Over the past 30 years the Grayson-Jockey Club Research Foundation has funneled nearly $20 million into studies aimed at improving horse health. This year the effort continues with funding for a dozen new projects in fields ranging from laminitis to lameness diagnosis. A sampling:
Detecting lameness at the gallop: Kevin Keegan, DVM, of the University of Missouri, is developing an objective method (using a calibrated instrument) for detecting obscure, subtle lameness in horses at the gallop. The goal is a low-cost method that can be used in the field to increase understanding of lameness in racehorses.
Deworming and vaccines: While it’s not unusual to deworm and vaccinate horses on the same day, recent findings have raised concerns about possible interactions. Martin Nielsen, DVM, of the University of Kentucky and Gluck Equine Research Center, is investigating whether deworming causes an inflammatory reaction that affects vaccination.
Imaging injured tendons: Horses recovering from tendon injuries are often put back to work too soon and suffer re-injury. Sabrina Brounts, DVM, of the University of Wisconsin–Madison, is exploring a new method developed at the university to monitor healing in the superficial digital flexor tendon. The technique, called acoustoelastography, relates ultrasound wave patterns to tissue stiffness: Healthy tendon tissue is stiffer than damaged tissue.
Detecting laminitis early: Hannah Galantino-Homer, VMD, of the University of Pennsylvania, is investigating possible serum biomarkers (molecular changes in blood) that appear in the earliest stages of laminitis. The goal is to develop tests for these disease markers so that treatment can start when laminitis is just developing, before it’s fullblown and damages the foot.
Other new studies include evaluations of a rapid test for salmonella; investigation of how neurologic and non-neurologic equine herpesvirus 1 (EHV-1) spreads cell-to-cell in the body; an effort to map the distribution of stem cells after direct injection into veins; and more.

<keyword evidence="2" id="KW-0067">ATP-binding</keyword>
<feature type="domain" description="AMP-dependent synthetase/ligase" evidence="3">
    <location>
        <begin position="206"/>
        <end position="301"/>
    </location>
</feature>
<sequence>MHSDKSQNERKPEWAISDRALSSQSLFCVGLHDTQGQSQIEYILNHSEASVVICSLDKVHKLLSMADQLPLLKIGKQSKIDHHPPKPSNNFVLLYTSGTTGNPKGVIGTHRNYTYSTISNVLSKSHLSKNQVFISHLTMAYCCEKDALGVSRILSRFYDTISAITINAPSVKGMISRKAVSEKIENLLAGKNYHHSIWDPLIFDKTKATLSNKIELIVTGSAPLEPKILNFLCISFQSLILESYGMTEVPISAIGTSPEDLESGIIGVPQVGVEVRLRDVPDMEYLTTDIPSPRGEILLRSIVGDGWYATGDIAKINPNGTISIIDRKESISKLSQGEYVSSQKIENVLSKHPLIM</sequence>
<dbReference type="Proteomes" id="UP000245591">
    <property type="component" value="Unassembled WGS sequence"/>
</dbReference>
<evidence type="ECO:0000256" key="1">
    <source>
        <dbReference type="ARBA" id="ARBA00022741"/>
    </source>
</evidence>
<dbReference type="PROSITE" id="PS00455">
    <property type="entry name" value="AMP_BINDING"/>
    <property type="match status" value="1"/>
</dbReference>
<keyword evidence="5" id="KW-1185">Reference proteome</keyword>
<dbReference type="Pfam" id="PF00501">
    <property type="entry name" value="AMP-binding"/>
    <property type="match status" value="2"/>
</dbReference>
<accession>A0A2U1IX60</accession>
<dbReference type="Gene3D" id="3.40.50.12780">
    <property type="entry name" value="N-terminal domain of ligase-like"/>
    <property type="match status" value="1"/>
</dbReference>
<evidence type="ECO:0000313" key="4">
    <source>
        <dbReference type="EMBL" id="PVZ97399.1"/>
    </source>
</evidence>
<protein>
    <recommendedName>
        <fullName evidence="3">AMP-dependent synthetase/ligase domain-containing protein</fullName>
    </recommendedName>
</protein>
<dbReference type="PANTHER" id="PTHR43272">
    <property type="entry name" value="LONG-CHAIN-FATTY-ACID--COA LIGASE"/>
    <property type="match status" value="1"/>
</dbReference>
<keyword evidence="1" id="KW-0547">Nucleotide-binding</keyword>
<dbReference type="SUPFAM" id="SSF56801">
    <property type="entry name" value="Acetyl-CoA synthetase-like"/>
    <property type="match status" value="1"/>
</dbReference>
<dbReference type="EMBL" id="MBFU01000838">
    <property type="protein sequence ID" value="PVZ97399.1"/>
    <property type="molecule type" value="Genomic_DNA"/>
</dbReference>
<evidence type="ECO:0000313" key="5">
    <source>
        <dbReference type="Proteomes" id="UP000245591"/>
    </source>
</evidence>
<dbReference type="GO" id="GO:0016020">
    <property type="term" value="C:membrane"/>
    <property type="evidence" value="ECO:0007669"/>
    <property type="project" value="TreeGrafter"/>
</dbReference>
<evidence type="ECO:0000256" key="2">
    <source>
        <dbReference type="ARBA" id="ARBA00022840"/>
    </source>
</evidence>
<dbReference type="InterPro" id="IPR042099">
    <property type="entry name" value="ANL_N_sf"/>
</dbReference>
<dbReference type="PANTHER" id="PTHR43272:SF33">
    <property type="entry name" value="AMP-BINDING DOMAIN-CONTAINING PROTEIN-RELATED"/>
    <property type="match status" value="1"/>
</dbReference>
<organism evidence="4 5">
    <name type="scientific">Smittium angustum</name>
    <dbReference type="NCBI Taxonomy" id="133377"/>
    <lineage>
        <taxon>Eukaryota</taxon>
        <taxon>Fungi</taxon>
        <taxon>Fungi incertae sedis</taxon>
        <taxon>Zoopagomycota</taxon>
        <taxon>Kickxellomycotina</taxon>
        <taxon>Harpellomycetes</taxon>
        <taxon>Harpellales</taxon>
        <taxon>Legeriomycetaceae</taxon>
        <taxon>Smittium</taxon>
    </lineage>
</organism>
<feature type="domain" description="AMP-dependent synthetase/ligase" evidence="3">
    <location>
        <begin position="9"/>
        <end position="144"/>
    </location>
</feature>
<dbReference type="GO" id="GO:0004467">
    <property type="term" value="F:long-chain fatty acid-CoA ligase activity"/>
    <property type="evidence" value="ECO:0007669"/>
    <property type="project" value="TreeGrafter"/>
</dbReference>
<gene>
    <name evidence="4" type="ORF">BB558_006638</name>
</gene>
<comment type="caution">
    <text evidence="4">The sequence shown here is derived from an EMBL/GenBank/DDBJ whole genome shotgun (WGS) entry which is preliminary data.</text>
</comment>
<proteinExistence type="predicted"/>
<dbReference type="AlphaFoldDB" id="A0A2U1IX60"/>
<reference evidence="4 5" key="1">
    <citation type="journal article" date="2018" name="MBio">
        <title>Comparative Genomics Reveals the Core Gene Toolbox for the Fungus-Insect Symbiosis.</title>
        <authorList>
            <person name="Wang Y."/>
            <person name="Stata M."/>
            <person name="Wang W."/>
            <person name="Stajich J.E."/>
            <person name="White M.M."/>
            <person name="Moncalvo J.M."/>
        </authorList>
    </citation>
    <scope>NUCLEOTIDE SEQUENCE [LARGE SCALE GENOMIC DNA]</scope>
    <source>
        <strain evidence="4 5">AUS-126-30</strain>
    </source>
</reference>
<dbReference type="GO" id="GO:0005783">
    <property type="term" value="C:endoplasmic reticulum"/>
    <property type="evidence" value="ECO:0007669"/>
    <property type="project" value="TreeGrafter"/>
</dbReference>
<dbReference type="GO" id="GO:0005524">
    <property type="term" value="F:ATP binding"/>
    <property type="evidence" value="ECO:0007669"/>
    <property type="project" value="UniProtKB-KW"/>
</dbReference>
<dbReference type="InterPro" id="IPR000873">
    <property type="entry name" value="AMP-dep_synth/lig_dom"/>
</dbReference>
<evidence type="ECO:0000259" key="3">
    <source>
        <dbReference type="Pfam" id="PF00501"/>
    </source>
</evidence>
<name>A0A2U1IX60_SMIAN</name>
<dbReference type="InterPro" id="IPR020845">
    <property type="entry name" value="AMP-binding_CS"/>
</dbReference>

This article originally appeared in the June 2013 issue of Practical Horseman.
Traditionally, veterinarians’ and researchers’ view of the equine intestinal tract has been limited. Endoscopy (inserting through the horse’s mouth a small camera attached to a flexible cable to view his insides) allows them to see only as far as the stomach. While ultrasound can sometimes provide a bigger picture, the technology can’t see through gas—and the horse’s hindgut (colon) is a highly gassy environment.
These limitations make it hard to diagnose certain internal issues and also present research challenges. But the view is now expanding, thanks to a “camera pill” being tested by a team at the University of Saskatchewan, led by Julia Montgomery, DVM, PhD, DACVIM. Dr. Montgomery worked with a multi-disciplinary group, including equine surgeon Joe Bracamonte, DVM, DVSc, DACVS, DECVS, electrical and computer engineer Khan Wahid, PhD, PEng, SMIEEE, a specialist in health informatics and imaging; veterinary undergraduate student Louisa Belgrave and engineering graduate student Shahed Khan Mohammed.
In human medicine, so-called camera pills are an accepted technology for gathering imagery of the intestinal tract. The device is basically an endoscopic camera inside a small capsule (about the size and shape of a vitamin pill). The capsule, which is clear on one end, also contains a light source and an antenna to send images to an external recording device.
The team thought: Why not try it for veterinary medicine?
They conducted a one-horse trial using off-the-shelf capsule endoscopy technology. They applied sensors to shaved patches on the horse’s abdomen, and used a harness to hold the recorder. They employed a stomach tube to send the capsule directly to the horse’s stomach, where it began a roughly eight-hour journey through the small intestine.
The results are promising. The camera was able to capture nearly continuous footage of the intestinal tract with just a few gaps where the sensors apparently lost contact with the camera. For veterinarians, this could become a powerful diagnostic aid for troubles such as inflammatory bowel disease and cancer. It could provide insight on how well internal surgical sites are healing. It may also help researchers understand normal small-intestine function and let them see the effect of drugs on the equine bowel.
The team did identify some challenges in using a technology designed for humans. They realized that a revamp of the sensor array could help accommodate the horse’s larger size and help pinpoint the exact location of the camera at any given time. That larger size also could allow for a larger capsule, which in turn could carry more equipment—such as a double camera to ensure forward-facing footage even if the capsule flips.